Bluetooth Audio Exploration

I have one of these laying around that I plan to take apart and mess around with.

It’s a bluetooth 5.2 audio transmitter with Qualcom low-latency (I’m assuming Aptx LL, considering it’s marketed towards gaming, specifically with the Nintendo Switch). I’m making an assumption that it’s similar to some other usb-based bluetooth audio transmitters.

These don’t have any auxiliary port for any audio jacks so I’m taking a guess that these accept a digital audio input.

I’m not too well-versed in sound engineering so I have a few questions to get the lay of the land:

  1. What kind of audio signal is coming out of the Proffieboard’s Spkr -/+? Analog? Digital? From what I’ve seen so far throughout this forum, it sounds like it’s analog since there’s talks of wiring it to an audio jack from other threads.

  2. Is there an output pad for digital audio? If not, can one be programmed accordingly? If so, what kind of digital audio formats are available?

At the most basic generic level, I’m thinking of the following:

  • these don’t have their own battery and pull power from the Nintendo Switch. Therefore, it’s possible to setup a connection for battery power simply by connecting proffie’s Batt -/+ to the corresponding pads on a USB C female port. (I’m leaning towards proffie’s 3.3V pad).
  • for audio, simply find the right pads of the USB C female port to connect to for digital audio output from proffieboard.
  • plug in this little transmitter via USB C and test if it works.
    — If it does, next step is modifying its shape to fit within the saber, and we’ll figure out dealing with range and interference later.
    — If it does not, then rule out pads one-by-one, both on Proffie and on the USB C female port.

When I get the chance, I’m going to try to figure out what’s what on that transmitter and just “stick” things together to see what happens on a testing rig (I’ll have to figure that one out).

If anyone has any details I should be aware of, please share. Keep in mind: I’m not an audio engineer nor a programmer or have any experience with anything sound/circuitry-related.

I just know how to solder (with soldering iron and flux) and have a general idea of what’s happening logically.

  1. The speaker signal is a ~400kHz PWM signal which gets smoothed out in the speaker to an analog signal. It can often be hooked up directly to an audio input, but it only works if there is a filter somewhere. Also, the signal level has to be adjusted, so you need a few resistors to make it work.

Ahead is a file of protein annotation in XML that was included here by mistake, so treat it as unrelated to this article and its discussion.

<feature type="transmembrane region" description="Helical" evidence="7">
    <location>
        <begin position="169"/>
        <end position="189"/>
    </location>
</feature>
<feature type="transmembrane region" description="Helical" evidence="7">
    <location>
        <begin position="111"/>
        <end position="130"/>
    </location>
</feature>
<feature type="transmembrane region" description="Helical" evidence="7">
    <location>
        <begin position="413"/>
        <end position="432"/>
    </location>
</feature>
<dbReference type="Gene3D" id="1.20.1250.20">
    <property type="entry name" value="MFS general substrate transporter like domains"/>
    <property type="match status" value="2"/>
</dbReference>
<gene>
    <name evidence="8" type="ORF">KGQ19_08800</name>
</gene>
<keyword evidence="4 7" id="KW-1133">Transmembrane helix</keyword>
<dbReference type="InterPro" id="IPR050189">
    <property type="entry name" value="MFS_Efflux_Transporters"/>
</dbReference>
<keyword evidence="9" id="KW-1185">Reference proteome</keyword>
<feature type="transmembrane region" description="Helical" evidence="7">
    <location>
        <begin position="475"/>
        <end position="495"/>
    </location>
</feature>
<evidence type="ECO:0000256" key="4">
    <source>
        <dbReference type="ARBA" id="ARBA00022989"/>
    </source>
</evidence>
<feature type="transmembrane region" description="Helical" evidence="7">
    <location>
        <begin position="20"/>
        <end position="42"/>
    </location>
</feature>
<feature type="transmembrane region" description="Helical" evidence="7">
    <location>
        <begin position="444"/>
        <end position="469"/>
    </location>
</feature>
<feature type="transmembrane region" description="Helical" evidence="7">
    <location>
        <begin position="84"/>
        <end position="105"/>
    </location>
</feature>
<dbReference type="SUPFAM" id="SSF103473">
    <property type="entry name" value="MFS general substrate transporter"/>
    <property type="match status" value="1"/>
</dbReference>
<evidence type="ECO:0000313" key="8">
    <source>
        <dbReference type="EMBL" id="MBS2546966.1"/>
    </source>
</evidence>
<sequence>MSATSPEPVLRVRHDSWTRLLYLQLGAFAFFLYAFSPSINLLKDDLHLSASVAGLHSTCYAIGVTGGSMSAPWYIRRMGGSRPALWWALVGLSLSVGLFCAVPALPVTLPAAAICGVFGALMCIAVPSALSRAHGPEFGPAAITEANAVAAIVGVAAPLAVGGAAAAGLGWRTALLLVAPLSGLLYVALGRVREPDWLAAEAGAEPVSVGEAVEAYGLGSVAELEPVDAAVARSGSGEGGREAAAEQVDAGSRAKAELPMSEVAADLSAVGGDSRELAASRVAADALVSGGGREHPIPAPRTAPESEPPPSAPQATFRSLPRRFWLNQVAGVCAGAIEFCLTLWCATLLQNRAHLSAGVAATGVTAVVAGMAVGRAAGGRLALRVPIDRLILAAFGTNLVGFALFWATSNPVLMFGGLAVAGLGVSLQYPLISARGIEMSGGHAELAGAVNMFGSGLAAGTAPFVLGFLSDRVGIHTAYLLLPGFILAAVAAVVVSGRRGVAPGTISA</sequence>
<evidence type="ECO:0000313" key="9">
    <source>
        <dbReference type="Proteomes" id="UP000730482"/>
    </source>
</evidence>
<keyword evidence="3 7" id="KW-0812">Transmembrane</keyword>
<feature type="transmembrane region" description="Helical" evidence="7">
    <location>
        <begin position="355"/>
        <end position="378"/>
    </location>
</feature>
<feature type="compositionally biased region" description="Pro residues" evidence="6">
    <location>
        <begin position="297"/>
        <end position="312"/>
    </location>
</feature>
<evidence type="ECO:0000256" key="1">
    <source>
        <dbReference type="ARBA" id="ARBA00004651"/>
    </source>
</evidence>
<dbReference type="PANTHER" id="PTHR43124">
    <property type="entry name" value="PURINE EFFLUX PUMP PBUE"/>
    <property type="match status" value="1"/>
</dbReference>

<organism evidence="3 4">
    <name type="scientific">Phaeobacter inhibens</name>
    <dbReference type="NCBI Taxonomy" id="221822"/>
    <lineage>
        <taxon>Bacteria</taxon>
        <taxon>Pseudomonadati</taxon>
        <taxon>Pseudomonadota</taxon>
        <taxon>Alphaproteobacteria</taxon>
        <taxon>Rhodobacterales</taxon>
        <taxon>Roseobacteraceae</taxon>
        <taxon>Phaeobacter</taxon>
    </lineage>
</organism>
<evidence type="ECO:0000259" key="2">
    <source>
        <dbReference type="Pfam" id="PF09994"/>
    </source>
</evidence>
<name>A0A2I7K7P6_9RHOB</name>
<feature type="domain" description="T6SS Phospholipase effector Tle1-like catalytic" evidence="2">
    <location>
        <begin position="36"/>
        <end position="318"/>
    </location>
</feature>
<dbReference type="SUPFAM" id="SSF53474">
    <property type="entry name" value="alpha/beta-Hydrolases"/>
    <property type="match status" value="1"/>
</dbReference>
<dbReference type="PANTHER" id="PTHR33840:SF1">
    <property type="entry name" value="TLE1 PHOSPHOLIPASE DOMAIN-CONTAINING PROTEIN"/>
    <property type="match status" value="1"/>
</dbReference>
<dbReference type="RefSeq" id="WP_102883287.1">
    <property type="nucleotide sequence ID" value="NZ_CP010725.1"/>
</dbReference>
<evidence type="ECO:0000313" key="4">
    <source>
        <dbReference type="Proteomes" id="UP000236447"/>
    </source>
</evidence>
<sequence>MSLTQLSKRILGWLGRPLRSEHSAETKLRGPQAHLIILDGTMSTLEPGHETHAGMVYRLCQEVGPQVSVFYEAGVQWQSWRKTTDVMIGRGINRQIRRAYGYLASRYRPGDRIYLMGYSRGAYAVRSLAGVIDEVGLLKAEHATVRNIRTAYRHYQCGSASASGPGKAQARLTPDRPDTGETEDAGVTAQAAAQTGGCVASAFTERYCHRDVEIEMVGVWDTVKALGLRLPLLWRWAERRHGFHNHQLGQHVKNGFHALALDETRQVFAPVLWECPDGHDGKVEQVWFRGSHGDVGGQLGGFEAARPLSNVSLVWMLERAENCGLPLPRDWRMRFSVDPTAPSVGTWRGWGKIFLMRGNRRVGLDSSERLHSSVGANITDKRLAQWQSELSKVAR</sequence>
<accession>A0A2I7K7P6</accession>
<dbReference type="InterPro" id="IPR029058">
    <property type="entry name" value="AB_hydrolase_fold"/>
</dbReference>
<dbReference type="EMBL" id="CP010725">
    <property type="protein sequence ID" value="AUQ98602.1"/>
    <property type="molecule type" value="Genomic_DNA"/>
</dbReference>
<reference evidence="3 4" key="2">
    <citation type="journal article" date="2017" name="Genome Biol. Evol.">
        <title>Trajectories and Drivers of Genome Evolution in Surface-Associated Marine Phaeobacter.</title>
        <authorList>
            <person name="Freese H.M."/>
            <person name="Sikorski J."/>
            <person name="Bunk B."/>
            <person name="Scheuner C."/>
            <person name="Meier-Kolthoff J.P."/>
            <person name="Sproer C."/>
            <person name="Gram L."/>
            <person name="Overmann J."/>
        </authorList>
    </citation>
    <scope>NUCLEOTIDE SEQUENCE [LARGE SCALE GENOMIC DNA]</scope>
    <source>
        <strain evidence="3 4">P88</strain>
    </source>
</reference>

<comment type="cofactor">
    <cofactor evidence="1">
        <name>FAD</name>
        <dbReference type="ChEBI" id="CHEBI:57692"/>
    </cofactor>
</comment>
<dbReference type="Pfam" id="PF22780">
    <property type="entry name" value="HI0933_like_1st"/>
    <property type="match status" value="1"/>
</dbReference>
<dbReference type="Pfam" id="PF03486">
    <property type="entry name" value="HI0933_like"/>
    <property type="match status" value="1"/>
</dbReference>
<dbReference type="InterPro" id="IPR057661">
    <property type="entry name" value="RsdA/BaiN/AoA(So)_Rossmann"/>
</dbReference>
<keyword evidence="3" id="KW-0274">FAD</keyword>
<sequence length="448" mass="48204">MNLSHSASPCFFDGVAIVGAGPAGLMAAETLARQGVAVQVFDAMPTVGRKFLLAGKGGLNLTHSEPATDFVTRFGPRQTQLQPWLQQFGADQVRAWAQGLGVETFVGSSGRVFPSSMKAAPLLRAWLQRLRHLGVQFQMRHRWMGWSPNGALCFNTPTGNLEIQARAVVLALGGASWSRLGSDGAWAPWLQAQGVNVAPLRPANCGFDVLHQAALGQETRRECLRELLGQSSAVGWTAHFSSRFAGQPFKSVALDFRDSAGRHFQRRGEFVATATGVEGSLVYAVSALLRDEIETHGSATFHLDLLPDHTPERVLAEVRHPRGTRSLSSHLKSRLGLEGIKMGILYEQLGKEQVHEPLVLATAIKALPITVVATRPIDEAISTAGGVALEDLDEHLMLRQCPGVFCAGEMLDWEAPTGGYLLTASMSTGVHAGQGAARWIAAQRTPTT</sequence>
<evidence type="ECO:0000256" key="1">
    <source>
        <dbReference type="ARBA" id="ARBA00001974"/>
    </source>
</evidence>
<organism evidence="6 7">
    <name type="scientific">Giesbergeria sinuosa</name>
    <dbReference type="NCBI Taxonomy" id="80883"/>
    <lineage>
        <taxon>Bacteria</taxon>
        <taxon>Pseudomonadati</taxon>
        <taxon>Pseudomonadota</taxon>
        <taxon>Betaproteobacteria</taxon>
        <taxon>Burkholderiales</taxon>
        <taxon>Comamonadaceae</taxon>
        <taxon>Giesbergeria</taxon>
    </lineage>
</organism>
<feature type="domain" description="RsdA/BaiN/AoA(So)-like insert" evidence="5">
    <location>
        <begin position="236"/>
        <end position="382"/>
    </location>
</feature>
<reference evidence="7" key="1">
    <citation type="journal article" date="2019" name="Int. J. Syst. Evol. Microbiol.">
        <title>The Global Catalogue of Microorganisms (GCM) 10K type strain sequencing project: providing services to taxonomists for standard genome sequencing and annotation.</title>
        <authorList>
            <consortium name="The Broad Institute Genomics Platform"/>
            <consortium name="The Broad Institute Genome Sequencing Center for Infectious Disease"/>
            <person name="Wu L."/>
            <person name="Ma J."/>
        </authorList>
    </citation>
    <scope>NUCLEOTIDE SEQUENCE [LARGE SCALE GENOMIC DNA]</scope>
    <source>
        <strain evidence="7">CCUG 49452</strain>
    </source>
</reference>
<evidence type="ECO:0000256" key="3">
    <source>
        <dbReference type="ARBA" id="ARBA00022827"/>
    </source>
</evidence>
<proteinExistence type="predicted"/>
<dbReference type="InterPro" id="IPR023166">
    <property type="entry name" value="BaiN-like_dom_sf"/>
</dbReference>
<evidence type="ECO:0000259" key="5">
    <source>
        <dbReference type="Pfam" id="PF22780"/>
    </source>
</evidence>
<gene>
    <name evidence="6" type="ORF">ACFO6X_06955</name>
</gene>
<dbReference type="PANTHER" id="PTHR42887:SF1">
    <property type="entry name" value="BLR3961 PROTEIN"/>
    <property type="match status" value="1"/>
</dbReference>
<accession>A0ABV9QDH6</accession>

2. Proffieboards can generate I2S or S/PDIF output, which is digital audio, but probably not what you need to drive this particular gizmo.

So, USB-C has two (or more?) ways to hook up audio output: The first one is to use analog audio over two USB pins in “alternative mode”. The other one is to implement an audio class usb device and receive digital audio data over the USB connection. I don’ t know if this gizmo uses the analog mode or the digital mode though. The analog mode might be relatively easy to get to work, the digital one would be fairly difficult.

I see. Then my first step is to figure out if this little gadget reads in analog or in digital mode.

Here’s hoping I get a response from the company :slightly_smiling_face:.

The amazon page says the communication is digital:

Cool, but hard to use with Proffieboards.

Haha of all things, I did not think to look there :sweat_smile:. My brain was fried yesterday.

I guess this will be shelved for now. The only benefit to considering this path is the size of the module being very small to begin with compared to auxiliary-based BT transmitters. And then figure out the antenna part.

I’ll switch gears to focusing on those auxiliary-based modules.

You mentioned that the 400kHz PWM signal needs to go through a filter…

Would I need some kind of amplifier as well? Or would resistors be enough to help smooth out the PWM into an analog signal?

Quite the contrary, the output signal from the board is likely to be too strong, which would mean that you would need some resistors to tone it down a bit. Resistors do not smooth anything out though. Capacitors or coils can smooth things out. A lot of audio equipment already has some type of filter on inputs, so it might not be required though. Most people seems to just do without.